SOQL polymorphism is available as a developer preview feature in Winter ’13. Using SOQL polymorphism, you can now do in a single query what would have taken multiple queries, thereby reducing the amount of code you need, and making your code easier to understand and manage.
Polymorphic relationships are not as scary as they sound. A polymorphic relationship is a relationship where the referenced objects can be one of several different object types. For example, the
What relationship field in an Event can reference an Account, or a Campaign, or an Opportunity. The
LastModifiedBy relationship field in an Event, however, can only reference a User and is not polymorphic.
Without SOQL polymophism, you have to do extra work when making queries that involve polymorphic relationships. Since you don’t know in advance what type of object is being referenced, you might have to get the ID of a Name object instead, process this information in some logic code, and then do a second query using information from that Name object to get to the content of the referenced object. SOQL polymorphism lets you do all of this work in a single query.
SOQL polymorphism example using TYPEOF
With SOQL polymorphism you can provide instructions directly in the SOQL query on what to do for each possible type of object. You do this via the new
TYPEOF clause. Here’s an example using the
Event.What polymorphic relationship mentioned earlier:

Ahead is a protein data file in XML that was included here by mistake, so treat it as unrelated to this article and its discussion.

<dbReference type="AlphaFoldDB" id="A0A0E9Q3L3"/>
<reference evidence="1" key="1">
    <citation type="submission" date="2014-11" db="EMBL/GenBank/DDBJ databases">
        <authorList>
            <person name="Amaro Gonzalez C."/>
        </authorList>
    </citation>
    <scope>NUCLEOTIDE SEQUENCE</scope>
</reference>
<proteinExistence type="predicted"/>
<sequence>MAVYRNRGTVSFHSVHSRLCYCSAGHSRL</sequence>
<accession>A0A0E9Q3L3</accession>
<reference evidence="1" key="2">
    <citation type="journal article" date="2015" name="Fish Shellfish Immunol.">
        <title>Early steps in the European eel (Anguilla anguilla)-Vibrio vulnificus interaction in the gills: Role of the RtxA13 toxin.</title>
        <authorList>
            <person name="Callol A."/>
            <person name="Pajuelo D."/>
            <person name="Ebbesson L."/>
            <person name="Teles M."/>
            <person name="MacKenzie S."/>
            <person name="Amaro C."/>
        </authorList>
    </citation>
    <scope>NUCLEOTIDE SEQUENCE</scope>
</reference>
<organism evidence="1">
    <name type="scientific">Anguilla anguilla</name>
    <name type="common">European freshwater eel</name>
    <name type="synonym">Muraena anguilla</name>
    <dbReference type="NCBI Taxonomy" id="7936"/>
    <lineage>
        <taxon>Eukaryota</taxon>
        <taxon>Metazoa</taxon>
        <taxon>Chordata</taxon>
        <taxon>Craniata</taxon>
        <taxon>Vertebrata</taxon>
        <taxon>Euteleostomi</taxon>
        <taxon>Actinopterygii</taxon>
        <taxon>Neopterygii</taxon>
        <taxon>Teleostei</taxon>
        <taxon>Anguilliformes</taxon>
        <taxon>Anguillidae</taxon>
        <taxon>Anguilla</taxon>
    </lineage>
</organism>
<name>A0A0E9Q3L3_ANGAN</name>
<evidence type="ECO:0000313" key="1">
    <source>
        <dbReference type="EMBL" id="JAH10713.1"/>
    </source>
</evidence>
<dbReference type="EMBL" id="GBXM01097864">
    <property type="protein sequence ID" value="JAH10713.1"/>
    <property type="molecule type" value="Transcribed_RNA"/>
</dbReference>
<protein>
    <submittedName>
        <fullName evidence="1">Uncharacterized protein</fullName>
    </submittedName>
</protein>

SELECT Subject, TYPEOF What WHEN Account THEN Phone, NumberOfEmployees WHEN Opportunity THEN Amount, CloseDate END FROM Event
The contents of the
TYPEOF clause is where the SOQL polymorphism magic happens. For each
Event record, the
What field will be checked. If the field references an Account, the query will retrieve the referenced Account’s
NumberOfEmployees fields. If the field references an Opportunity, the query will retrieve that Opportunity’s
CloseDate fields. Note that we’re also selecting the
Subject field from Event, showing we can mix regular field selection with polymorphic field selection.
Suppose you had the following Account, Opportunity and Event records in your organization:
|Name||Phone||Number Of Employees|
|Global Media||(905) 555-1212||14668|
|Global Media – 400 Widgets||40000.0||2010-02-28|
|Acme – 1,200 Widgets||140000.0||2010-01-30|
|Acme – 600 Widgets||70000.0||2010-03-28|
|Acme – 200 Widgets||20000.0||2010-05-31|
|Subject||Name of Account or Opportunity referenced by What field|
|Global Media Event||Global Media|
|Global 400 Widget Event||Global Media – 400 Widgets|
|Acme 600 Widget Event||Acme – 600 Widgets|
Running the previously shown SOQL query would result in something like the following result set, where fields from both related Account and Opportunity records are retrieved:
|Event.Subject||Account.Phone or Opportunity.Amount||Account.NumberOfEmployees or Opportunity.CloseDate|
|Acme Event||(212) 555-5555||680|
|Global Media Event||(905) 555-1212||14668|
|Global 400 Widget Event||40000.0||2010-02-28|
|Acme 600 Widget Event||70000.0||2010-03-28|
Tell me more
For a working demo of SOQL polymorphism, take a look at the demo used for the “Using SOQL to Boost Mobile and Web App Performance” Dreamforce 2012 talk. Go to https://login.salesforce.com and log in as “email@example.com”, with a password of “123456″. Click on the “PolyDemo” tab to see a working example of a SOQL query using SOQL Polymorphism to query the What field of the Event object.
SOQL polymorphism is developer preview in Winter ’13, so please contact saleforce.com to enable this feature for your organization. Also, note that SOQL polymorphism
TYPEOF clauses cannot be used in SOQL used in the Streaming API or Bulk API. More details on using SOQL polymorphism and considerations are in the SOQL TYPEOF documentation in the SOQL and SOSL Reference Guide.
SOQL polymorphism is a powerful feature that can simplify your code. Play around with a few queries and you might learn to love them too!